Jobs Report: Good News and Bad News

The market was clearly thrilled with the +163K non-farm payroll (NFP) number on Friday morning.  Equity markets were up worldwide, as were most commodities.  The NFP number was much better than the consensus estimate of +100K, although the estimate of +100K was probably understated given the strong ADP employment change report released on Thursday.  In addition, the prior month's NFP was revised lower by 16K, which reduced the net amount of the NFP surprise.  Still, to be fair to the bulls, the NFP number was significantly stronger than expected.  So, what was the bad news?

The Household Survey

While the establishment survey gets the most attention, it would not be prudent to ignore the results of the household survey - which is what the market did on Friday.  The household survey painted a very different picture of the job market.  The civilian unemployment rate increased from 8.2% to 8.3%.  You may recall that many economists predicted this would happen, but believed that it would be a good omen.  Their argument was that an improving job market would draw disillusioned workers back into the labor force, which would temporarily increase the unemployment rate.

However, that is not why the unemployment rate increased last month.  In fact, according to the household survey, the labor force actually decreased by 150K in July, which would normally reduce the unemployment rate.  But the employment rate did not decline.  Why not?  Because the number of employed workers dropped by 195K and the number of unemployed workers increased by 45K, directly contradicting the results of the establishment survey.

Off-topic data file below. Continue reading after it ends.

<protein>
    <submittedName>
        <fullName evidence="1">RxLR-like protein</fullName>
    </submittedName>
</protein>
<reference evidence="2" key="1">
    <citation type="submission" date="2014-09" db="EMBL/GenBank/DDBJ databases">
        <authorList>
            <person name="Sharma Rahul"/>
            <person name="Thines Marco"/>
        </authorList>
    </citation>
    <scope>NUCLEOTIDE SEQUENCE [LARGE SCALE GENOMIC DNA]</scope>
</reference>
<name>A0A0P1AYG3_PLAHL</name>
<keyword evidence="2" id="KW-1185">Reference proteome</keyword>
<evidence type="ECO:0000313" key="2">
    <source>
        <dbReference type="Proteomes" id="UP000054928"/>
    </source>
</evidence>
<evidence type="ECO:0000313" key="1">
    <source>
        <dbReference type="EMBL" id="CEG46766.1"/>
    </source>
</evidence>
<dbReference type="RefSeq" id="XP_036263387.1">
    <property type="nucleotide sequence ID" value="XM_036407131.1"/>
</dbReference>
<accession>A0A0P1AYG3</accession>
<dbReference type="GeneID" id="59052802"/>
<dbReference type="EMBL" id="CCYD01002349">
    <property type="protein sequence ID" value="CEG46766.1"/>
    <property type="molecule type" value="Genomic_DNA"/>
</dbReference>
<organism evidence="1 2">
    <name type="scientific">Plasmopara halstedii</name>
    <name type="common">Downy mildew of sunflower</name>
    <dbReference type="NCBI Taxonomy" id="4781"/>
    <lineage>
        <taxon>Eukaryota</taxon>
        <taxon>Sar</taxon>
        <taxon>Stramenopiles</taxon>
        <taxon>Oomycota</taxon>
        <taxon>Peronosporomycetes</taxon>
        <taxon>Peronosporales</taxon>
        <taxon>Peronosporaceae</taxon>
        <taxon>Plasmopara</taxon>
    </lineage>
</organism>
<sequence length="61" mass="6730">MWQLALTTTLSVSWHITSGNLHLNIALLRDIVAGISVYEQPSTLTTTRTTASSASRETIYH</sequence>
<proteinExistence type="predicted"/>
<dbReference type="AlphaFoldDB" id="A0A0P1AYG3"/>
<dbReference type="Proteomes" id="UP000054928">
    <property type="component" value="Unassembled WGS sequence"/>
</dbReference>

Market Response

As I mentioned earlier, global equity markets were up sharply on Friday, completely reversing their Thursday decline.   European equity indices increased by 2% to 6%. US equity indices rose by 2% to 2.5%.  Commodities were also up significantly, especially crude oil, which jumped by 4.82% on Friday.  Metals and Grains were also up across the board.

Due to the terrible growing season and the shrinking crop estimates, grain prices have now increased by 15% to 50% in the last two months.  Given the increase on Friday, crude oil is now up 18% since the end of June.  Completing the risk-on trade, US Treasury bond prices, the US dollar, and the Japanese Yen were all lower on Friday.  The Euro was up a remarkable 1.75% against the US Dollar.  See Figure 1 below for the FINVIZ futures summary for Friday, August 3, 2012.